After the wet, grey and mild end to 2018, it was a huge delight to start the New Year with some more typically wintry weather. The high pressure continued to dominate our weather for many days, but with light winds, and after this initial hit of some sunshine and frosts down to minus 5 degrees C for the first 3 nights of 2019, we were back to quite a lot of grey, damp quiet weather.
The snowdrop flower emergence also continued to be very early up until about the 20th, when colder weather returned, and meant that by January 22nd, nearly 200 different forms have “opened” flowers already.
The generally more benign weather – little wind, mainly grey skies, and lack of much heavy rain has also meant it’s been much easier to photograph different snowdrop cultivars, and begin to sift through recording the many different forms collected from my Welsh Historic Snowdrop Hunt project over the last few years, most of which take a good 3 years to settle in properly.
The weather began to change into a more wintry pattern, around mid-month, when our first snow arrived – by chance at dawn as I was up in the hut, so witnessed a fantastic one hour sequence of changing clouds and light.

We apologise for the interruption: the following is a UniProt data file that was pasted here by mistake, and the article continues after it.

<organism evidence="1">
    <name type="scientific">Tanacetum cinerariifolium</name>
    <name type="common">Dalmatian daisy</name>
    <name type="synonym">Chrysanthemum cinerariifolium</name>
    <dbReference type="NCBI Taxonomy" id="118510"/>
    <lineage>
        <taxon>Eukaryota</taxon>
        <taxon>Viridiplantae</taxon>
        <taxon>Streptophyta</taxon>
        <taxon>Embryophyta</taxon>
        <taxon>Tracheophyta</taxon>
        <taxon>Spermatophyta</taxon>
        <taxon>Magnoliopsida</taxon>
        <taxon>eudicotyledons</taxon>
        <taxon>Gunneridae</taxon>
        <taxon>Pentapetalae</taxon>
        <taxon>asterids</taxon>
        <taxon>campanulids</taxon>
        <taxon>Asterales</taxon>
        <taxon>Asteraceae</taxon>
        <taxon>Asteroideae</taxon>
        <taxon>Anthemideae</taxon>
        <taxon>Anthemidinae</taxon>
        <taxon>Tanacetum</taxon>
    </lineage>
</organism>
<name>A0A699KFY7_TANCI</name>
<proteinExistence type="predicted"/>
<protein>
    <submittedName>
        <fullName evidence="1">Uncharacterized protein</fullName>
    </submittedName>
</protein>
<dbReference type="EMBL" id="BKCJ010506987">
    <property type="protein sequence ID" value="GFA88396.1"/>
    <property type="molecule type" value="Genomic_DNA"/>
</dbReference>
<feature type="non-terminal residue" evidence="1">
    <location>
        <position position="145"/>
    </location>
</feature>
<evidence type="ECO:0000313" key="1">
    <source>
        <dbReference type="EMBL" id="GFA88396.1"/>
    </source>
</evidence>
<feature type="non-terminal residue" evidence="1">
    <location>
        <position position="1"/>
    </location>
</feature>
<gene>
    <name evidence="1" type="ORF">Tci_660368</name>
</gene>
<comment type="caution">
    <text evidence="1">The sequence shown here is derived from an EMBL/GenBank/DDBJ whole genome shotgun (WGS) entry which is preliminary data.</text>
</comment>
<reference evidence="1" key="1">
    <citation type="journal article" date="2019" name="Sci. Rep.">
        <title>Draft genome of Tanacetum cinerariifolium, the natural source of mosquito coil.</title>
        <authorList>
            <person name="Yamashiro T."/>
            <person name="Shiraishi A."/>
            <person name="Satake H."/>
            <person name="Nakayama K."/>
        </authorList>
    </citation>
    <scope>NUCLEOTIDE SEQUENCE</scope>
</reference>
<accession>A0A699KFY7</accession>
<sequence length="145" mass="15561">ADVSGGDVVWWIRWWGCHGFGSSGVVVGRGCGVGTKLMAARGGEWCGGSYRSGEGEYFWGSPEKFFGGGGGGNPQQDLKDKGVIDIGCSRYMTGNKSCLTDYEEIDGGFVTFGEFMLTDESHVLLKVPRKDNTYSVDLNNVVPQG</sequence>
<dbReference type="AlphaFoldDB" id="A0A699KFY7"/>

The sheep grazed our top hay meadow continuously, (intentionally), for nearly 4 weeks with ad-lib hay from the shed from Christmas Eve onwards, so that other fields had a complete break, and the hay meadow was cropped really short. This will now be left to regrow through the summer. This should be the ideal management approach for a wildflower meadow, but we’ll need to wait and see just what this year will now bring us in the way of floral displays.By the third week of January, David and Valentine’s bed was singing, with Cyclamen coum, and Crocus sieberi ‘Firefly’, looking wonderful, even after the snowfalls.
Honeybees were briefly active on several days, even with air temperatures as low as about 5 degrees C, behind the house.Although, only one was actually seen visiting a snowdrop on the 6th.The many other suitable flowers open really early this year – Hellebores, Pulmonaria, occasional Crocus, all stood expectant, but unvisited. However I took my cue from the bees’ activity to hand pollinate Cyclamen and early snowdrops only when there was evidence of them actually flying.
Light was often stunning with clear distant views, and clarity of air, and the lack of any wind on many days meant that birdsong – robins, blackbirds and even a very early territorial yaffle from a Green woodpecker, Picus viridis, were the only sounds to be heard.
The month finished on a cold note, with a couple of sharp frosts (minus 7 degrees C), with more hail and snow showers.A relief therefore that most of the lifting and potting on of named snowdrops had already been completed.
There was still a chance to do a bit of final holly pruning and general garden tidying, but mainly keeping warm and enjoying the views, as light levels begin to pick up, (slightly!) and one waits for a little more warmth to get the early flowers to open more generally.